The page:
Jeffery Todd Bradley’s sergeant gave the command.
The target: An 8-year-old boy who carried what Bradley’s unit thought was an improvised explosive device (IED), common in the Afghanistan war zone where Bradley experienced his first overseas deployment.
The boy had ignored repeated commands to drop “the weapon.” Following orders, Bradley fired. The boy fell to the ground and died.
Bradley would later learn that the child did not have an IED, but a radio.
In his nine-year military career, Bradley, 28, received at least 10 awards and commendations. He served two overseas deployments in Afghanistan and Iraq. His rank was private and he worked as a combat engineer.
His life started “unraveling” at the end of his tour in Iraq, when he began receiving psychiatric treatments for post-traumatic stress disorder, depression and problems associated with a brain injury, said Dr. David Price, a clinical psychologist who evaluated Bradley.
“We see a lot of returning veterans with post-traumatic stress disorder,” said Price, who has worked extensively with veterans and cited authors who have examined the “psychological ramifications for teaching people to kill.”
“There’s a reluctance from human beings to kill human beings,” Price said. “If you’re actually in combat, the question is not if you’ll get post-traumatic stress disorder or something similar, it’s a question of when. It’s different for different soldiers.”
In a Lancaster County courtroom Monday, Bradley pleaded guilty to homicide by child abuse, admitting that he threw 11-month-old Madison Stewart onto the floor and shook her as he watched her at their Chester County home last September.
Penny Stewart, the girl’s mother and Bradley’s girlfriend at the time of the injury, was at work.
Bradley initially told police Madison had been electrocuted after chewing on a phone cord. He later told investigators she had fallen.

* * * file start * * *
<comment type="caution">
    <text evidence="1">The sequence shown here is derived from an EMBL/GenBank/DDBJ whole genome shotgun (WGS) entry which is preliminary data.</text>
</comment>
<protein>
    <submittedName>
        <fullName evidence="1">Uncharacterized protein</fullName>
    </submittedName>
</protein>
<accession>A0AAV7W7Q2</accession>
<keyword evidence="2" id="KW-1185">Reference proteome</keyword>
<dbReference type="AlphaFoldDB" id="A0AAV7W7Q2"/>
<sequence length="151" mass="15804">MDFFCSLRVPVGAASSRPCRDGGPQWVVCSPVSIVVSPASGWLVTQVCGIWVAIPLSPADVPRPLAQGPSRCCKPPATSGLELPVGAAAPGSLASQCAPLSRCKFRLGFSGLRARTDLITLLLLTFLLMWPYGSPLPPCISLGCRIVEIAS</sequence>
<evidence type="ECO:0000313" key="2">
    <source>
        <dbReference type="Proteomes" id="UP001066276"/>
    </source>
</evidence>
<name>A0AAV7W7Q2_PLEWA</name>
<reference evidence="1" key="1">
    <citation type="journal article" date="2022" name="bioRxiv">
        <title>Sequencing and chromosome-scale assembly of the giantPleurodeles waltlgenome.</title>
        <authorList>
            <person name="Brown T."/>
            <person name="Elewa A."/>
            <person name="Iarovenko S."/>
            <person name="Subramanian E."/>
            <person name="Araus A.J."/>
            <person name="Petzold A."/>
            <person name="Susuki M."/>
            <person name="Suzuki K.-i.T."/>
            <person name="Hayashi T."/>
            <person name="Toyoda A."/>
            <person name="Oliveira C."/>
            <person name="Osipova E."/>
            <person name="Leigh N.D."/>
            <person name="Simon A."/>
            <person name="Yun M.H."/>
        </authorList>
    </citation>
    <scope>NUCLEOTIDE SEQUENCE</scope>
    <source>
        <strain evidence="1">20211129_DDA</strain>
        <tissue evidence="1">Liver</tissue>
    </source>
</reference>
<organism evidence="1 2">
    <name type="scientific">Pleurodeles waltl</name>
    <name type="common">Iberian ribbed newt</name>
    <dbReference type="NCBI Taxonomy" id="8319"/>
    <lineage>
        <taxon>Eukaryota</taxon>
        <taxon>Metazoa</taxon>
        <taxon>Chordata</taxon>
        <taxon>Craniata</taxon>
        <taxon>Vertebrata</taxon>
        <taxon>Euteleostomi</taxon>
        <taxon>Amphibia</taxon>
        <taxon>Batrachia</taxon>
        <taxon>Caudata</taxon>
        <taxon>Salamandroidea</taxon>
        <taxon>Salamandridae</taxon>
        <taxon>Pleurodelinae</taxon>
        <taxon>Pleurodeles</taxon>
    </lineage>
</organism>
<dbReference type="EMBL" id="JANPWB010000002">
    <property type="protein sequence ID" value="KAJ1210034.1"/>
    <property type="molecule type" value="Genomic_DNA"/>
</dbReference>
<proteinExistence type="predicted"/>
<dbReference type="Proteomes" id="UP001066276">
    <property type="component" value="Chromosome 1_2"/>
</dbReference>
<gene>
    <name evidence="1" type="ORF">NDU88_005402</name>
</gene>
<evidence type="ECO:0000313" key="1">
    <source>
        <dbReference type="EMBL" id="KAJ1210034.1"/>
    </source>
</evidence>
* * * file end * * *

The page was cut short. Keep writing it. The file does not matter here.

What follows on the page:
Because his story did not match Madison’s injuries, he was arrested by Chester County authorities. While in custody, he admitted that he had caused the injuries leading to Madison’s death.
“He has cried and cried and cried and told me he didn’t realize what happened,” Bradley’s mother, Tammy Fulp, testifed in court. “That’s why he changed his story. He took the life of an innocent little baby. He’s in hell every day. ... He did love her.”
“JT Bradley stands here before you not offering an excuse,” Bradley’s attorney, Sixth Circuit Chief Public Defender Mike Lifsey told Circuit Court Judge Brian Gibbons. Lifsey said Bradley was a “good, sensitive child” whose life changed once he enlisted in the Army reserves as a high school senior.
Two years later, he was sent to the first of two overseas deployments.
“It’s not an excuse, but it’s a fact,” Lifsey said. “Those two tours profoundly damaged this young man.”
While stationed at Fort Riley in Kansas, Bradley was twice arrested by military police – once when he was charged with criminal domestic violence and again when he was accused of using K2 spice synthetic marijuana, said Assistant Sixth Circuit Solicitor Julie Hall, who prosecuted Bradley. He was discharged from service because of his drug use and later hospitalized in Kansas when he was believed to be suicidal.
Price said Bradley “can act aggressively without provocation” and struggled with “feeling that he had nothing to live for when he returned from Iraq.”
His marriage dissolved and he was separated from his 6-year-old son. He began using marijuana, Price said, as “self-medication.” He was also prescribed Xanax and antidepressants and entered counseling.
Hall asked Price if veterans diagnosed with PTSD are warned about the symptoms, but Price said he could not “definitively” answer if the Veterans Administration adequately informed Bradley of his potential outbursts.
Bradley told Judge Gibbons that he didn’t want to cast blame for his actions on PTSD, but he insisted he did not receive proper treatment from the Veterans Administration. None of his “brothers and sisters” in the military have, he said.
His actions were not “any direct malice toward Madison ... any direct anger toward Madison,” he said before he told Gibbons he was “not asking for leniency” but accepting “full responsibility for what I did.”
One after the other in court, Bradley’s relatives told Gibbons that the “JT” who returned home from the war was not the same man who left.
“JT was a fine young man,” said his stepfather, Arthur Fulp, adding that “the JT” charged with killing Madison Stewart “is the JT that came back from Iraq and Afghanistan ... who served his country admirably.”
“He was a changed human being when he came back,” Arthur Fulp said. “What happened to him over there, none of us can probably understand.”